“Encrypting Maya” by Lawrence Kelter spans generations and locales, “leapfrogging from one time and place to another,” as the author says. The plot, which starts out as a tale about two children, one black, the other white, who become best friends in rural North Carolina, morphs into a story of separation, racial violence, romance, murder, mystery, Harvard-sponsored DNA experimentation, Utopian fantasy of saving the world from disease, big pharma corruption of academic science, and redemption.
What’s more, the time line goes from 1989 to 2115, and the narrative is told from multiple points of view, with a new voice showing up in the last chapters. The structure breaks into four unequally sized “books,” with suspense evident in only the second half of the novel and an ending that leaves some complications unresolved. So, what to make of it all, especially as the author has a resumé of tightly written crime fiction?
His “most ambitious novel,” Kelter writes, “Encrypting Maya” has heart and exudes a sense of comfort fiction for our harsh and divisive age. It’s a timely reminder that red-state rural America contains some “goodhearted salt-of-the-earth folks.” But the story is, alas, too packed with diverse goals, as well intentioned as these are, to change the world, as the world fights back “every step of the way.”
In a brief afterword, Kelter, a born and bred Long Islander, mentions his recent move to North Carolina, love of family, and hope for a time when “we are all brethren,” a time when “it takes no effort to see that we are all just people. We are all the same.” And so, his young protagonists, Josh and Maya, manage an affectionate relationship which, over the decades and away from North Carolina, turns into deep love, premised on serving those in need. Prejudice, however, dies hard and power politics has a nasty way of subverting altruism.
The World That We Knew
New York Times bestselling author Alice Hoffman, who also grew up on Long Island, has her own heartfelt adventure to offer, “The World That We Knew,” based on a true story told to her by a fan at a book signing. The woman confided to Hoffman that during World War II, her Jewish parents had her live with non-Jews to escape the Nazis. They were known as “hidden children,” and Hoffman thought about this woman and her unusual upbringing for years before deciding to travel to Europe and learn more. A short end-list of “further reading” testifies to the author’s exploration of the hidden children, and of French collaboration, but along the way, history gave way to fantasy.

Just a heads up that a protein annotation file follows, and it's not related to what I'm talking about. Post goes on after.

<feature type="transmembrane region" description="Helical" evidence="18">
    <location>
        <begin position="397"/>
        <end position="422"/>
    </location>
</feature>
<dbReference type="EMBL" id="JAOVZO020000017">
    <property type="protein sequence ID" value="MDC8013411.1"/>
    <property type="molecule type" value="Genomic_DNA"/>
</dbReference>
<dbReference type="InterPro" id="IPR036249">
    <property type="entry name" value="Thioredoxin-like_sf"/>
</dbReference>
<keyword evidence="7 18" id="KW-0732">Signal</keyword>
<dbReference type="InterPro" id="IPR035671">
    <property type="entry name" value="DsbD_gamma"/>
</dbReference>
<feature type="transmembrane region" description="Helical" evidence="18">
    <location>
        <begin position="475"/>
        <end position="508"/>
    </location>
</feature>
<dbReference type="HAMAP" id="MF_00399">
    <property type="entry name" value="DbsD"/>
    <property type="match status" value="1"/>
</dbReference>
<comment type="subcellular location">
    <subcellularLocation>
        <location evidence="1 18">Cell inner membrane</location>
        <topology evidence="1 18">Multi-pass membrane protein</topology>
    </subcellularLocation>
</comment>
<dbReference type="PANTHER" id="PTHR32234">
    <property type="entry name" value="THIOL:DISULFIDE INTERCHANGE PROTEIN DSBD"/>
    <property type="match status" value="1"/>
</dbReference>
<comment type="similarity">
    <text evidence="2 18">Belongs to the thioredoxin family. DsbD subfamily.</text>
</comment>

It is 1941. Jews are being rounded up and parents fear for their children’s safety more than for their own. Although the subject matter is familiar, Hoffman gives it a unique spin by having her 12-year old protagonist Lea escape by way of a golem that is fashioned out of mud by 17-year old Effie, the daring daughter of an orthodox rabbi who has observed the arcane formulas and rituals of the men to make golems.
When Lea’s mother, Hanni, comes to beg for help by making a golem, Effie agrees, and a golem is secretly made, a female they name Ava. A golem, a staple of Jewish folklore, has extraordinary physical powers and is typically invoked to assist those in need, but because it has no soul, it cannot be counted on always to do the right thing, and at some point, according to tradition, must be destroyed by the person it serves.
Each woman in Hoffman’s tale is given a point of view, even though Ava, the golem, is “not sure what sort of being she was.” She knew she shouldn’t have feelings but, of course, in the magic world of yearning born of desperation, she acquires sympathy, empathy. Together the female characters manage to help underground groups flee and to rescue as many children as they can.
The theme of Hoffman’s tale — and Kelter’s — is the power of love to triumph over tragedy, even as “the world that we knew” is long gone and cynicism and cruelty now rule. It’s been said (and attributed to the philosopher George Santayana) that those who do not or cannot remember the past are doomed to repeat it. Hoffman and Kelter would seem implicitly to agree, but offer as a counterforce the education of the human heart.